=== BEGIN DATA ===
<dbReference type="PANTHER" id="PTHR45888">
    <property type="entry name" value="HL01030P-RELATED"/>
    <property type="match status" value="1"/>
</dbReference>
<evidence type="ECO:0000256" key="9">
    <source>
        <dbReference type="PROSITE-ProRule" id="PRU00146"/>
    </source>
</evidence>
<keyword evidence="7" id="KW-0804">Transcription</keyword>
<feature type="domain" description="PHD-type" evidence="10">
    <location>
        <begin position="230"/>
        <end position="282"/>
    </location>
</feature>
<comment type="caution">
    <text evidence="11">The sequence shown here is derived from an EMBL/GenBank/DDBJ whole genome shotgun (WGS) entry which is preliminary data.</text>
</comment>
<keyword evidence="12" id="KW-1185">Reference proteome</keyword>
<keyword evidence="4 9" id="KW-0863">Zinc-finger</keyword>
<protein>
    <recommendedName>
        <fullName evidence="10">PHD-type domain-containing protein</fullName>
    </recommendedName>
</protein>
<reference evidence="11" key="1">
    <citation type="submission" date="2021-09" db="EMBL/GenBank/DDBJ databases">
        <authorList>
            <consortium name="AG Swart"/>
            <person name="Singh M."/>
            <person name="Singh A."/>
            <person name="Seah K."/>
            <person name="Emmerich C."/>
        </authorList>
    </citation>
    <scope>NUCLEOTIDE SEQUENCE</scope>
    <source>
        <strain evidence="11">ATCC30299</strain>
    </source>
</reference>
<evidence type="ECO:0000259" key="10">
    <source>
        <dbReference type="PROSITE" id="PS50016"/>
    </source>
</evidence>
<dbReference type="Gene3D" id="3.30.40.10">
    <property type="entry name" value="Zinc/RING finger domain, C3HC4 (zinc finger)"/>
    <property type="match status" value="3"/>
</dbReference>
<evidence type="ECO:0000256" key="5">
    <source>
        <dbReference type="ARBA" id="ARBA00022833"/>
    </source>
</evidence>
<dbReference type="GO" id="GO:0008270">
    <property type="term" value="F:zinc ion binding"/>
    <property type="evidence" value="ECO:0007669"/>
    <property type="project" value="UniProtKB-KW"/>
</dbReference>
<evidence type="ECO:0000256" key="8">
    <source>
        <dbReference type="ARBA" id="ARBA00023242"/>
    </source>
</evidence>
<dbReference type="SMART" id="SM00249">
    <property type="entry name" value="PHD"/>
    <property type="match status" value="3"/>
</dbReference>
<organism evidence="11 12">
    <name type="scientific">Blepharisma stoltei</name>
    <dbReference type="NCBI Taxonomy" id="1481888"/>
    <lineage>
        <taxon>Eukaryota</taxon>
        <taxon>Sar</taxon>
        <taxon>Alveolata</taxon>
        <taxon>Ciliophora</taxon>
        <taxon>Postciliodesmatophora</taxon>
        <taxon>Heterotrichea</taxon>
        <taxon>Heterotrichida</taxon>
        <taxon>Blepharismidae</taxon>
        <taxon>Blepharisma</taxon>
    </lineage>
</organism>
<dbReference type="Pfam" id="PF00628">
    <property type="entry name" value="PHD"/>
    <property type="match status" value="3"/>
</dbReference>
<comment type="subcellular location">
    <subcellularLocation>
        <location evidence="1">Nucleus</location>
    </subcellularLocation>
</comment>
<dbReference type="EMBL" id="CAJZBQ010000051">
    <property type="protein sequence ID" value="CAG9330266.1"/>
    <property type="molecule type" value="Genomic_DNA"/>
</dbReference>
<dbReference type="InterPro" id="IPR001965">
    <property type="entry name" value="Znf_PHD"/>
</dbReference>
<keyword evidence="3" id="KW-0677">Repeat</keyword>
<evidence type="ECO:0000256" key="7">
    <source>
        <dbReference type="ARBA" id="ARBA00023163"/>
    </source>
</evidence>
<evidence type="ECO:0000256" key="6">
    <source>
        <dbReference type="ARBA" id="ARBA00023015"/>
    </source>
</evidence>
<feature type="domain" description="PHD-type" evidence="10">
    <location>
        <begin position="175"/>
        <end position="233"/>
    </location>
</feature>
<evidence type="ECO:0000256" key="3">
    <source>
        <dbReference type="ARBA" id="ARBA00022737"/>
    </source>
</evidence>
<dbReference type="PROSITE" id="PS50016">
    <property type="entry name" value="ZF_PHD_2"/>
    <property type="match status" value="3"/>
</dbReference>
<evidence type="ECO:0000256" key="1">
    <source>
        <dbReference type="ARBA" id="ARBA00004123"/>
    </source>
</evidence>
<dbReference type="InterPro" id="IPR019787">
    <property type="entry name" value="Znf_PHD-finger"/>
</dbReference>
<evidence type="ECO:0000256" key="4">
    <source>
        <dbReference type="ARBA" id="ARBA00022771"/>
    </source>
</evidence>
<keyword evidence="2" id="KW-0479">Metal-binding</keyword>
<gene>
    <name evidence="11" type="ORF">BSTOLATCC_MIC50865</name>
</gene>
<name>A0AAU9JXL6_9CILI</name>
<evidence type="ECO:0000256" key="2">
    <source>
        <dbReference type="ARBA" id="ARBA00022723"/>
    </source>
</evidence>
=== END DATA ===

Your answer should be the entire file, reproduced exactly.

<dbReference type="PANTHER" id="PTHR45888">
    <property type="entry name" value="HL01030P-RELATED"/>
    <property type="match status" value="1"/>
</dbReference>
<evidence type="ECO:0000256" key="9">
    <source>
        <dbReference type="PROSITE-ProRule" id="PRU00146"/>
    </source>
</evidence>
<keyword evidence="7" id="KW-0804">Transcription</keyword>
<feature type="domain" description="PHD-type" evidence="10">
    <location>
        <begin position="230"/>
        <end position="282"/>
    </location>
</feature>
<comment type="caution">
    <text evidence="11">The sequence shown here is derived from an EMBL/GenBank/DDBJ whole genome shotgun (WGS) entry which is preliminary data.</text>
</comment>
<keyword evidence="12" id="KW-1185">Reference proteome</keyword>
<keyword evidence="4 9" id="KW-0863">Zinc-finger</keyword>
<protein>
    <recommendedName>
        <fullName evidence="10">PHD-type domain-containing protein</fullName>
    </recommendedName>
</protein>
<reference evidence="11" key="1">
    <citation type="submission" date="2021-09" db="EMBL/GenBank/DDBJ databases">
        <authorList>
            <consortium name="AG Swart"/>
            <person name="Singh M."/>
            <person name="Singh A."/>
            <person name="Seah K."/>
            <person name="Emmerich C."/>
        </authorList>
    </citation>
    <scope>NUCLEOTIDE SEQUENCE</scope>
    <source>
        <strain evidence="11">ATCC30299</strain>
    </source>
</reference>
<evidence type="ECO:0000259" key="10">
    <source>
        <dbReference type="PROSITE" id="PS50016"/>
    </source>
</evidence>
<dbReference type="Gene3D" id="3.30.40.10">
    <property type="entry name" value="Zinc/RING finger domain, C3HC4 (zinc finger)"/>
    <property type="match status" value="3"/>
</dbReference>
<evidence type="ECO:0000256" key="5">
    <source>
        <dbReference type="ARBA" id="ARBA00022833"/>
    </source>
</evidence>
<dbReference type="GO" id="GO:0008270">
    <property type="term" value="F:zinc ion binding"/>
    <property type="evidence" value="ECO:0007669"/>
    <property type="project" value="UniProtKB-KW"/>
</dbReference>
<evidence type="ECO:0000256" key="8">
    <source>
        <dbReference type="ARBA" id="ARBA00023242"/>
    </source>
</evidence>
<dbReference type="SMART" id="SM00249">
    <property type="entry name" value="PHD"/>
    <property type="match status" value="3"/>
</dbReference>
<organism evidence="11 12">
    <name type="scientific">Blepharisma stoltei</name>
    <dbReference type="NCBI Taxonomy" id="1481888"/>
    <lineage>
        <taxon>Eukaryota</taxon>
        <taxon>Sar</taxon>
        <taxon>Alveolata</taxon>
        <taxon>Ciliophora</taxon>
        <taxon>Postciliodesmatophora</taxon>
        <taxon>Heterotrichea</taxon>
        <taxon>Heterotrichida</taxon>
        <taxon>Blepharismidae</taxon>
        <taxon>Blepharisma</taxon>
    </lineage>
</organism>
<dbReference type="Pfam" id="PF00628">
    <property type="entry name" value="PHD"/>
    <property type="match status" value="3"/>
</dbReference>
<comment type="subcellular location">
    <subcellularLocation>
        <location evidence="1">Nucleus</location>
    </subcellularLocation>
</comment>
<dbReference type="EMBL" id="CAJZBQ010000051">
    <property type="protein sequence ID" value="CAG9330266.1"/>
    <property type="molecule type" value="Genomic_DNA"/>
</dbReference>
<dbReference type="InterPro" id="IPR001965">
    <property type="entry name" value="Znf_PHD"/>
</dbReference>
<keyword evidence="3" id="KW-0677">Repeat</keyword>
<evidence type="ECO:0000256" key="7">
    <source>
        <dbReference type="ARBA" id="ARBA00023163"/>
    </source>
</evidence>
<evidence type="ECO:0000256" key="6">
    <source>
        <dbReference type="ARBA" id="ARBA00023015"/>
    </source>
</evidence>
<feature type="domain" description="PHD-type" evidence="10">
    <location>
        <begin position="175"/>
        <end position="233"/>
    </location>
</feature>
<evidence type="ECO:0000256" key="3">
    <source>
        <dbReference type="ARBA" id="ARBA00022737"/>
    </source>
</evidence>
<dbReference type="PROSITE" id="PS50016">
    <property type="entry name" value="ZF_PHD_2"/>
    <property type="match status" value="3"/>
</dbReference>
<evidence type="ECO:0000256" key="1">
    <source>
        <dbReference type="ARBA" id="ARBA00004123"/>
    </source>
</evidence>
<dbReference type="InterPro" id="IPR019787">
    <property type="entry name" value="Znf_PHD-finger"/>
</dbReference>
<evidence type="ECO:0000256" key="4">
    <source>
        <dbReference type="ARBA" id="ARBA00022771"/>
    </source>
</evidence>
<keyword evidence="2" id="KW-0479">Metal-binding</keyword>
<gene>
    <name evidence="11" type="ORF">BSTOLATCC_MIC50865</name>
</gene>
<name>A0AAU9JXL6_9CILI</name>
<evidence type="ECO:0000256" key="2">
    <source>
        <dbReference type="ARBA" id="ARBA00022723"/>
    </source>
</evidence>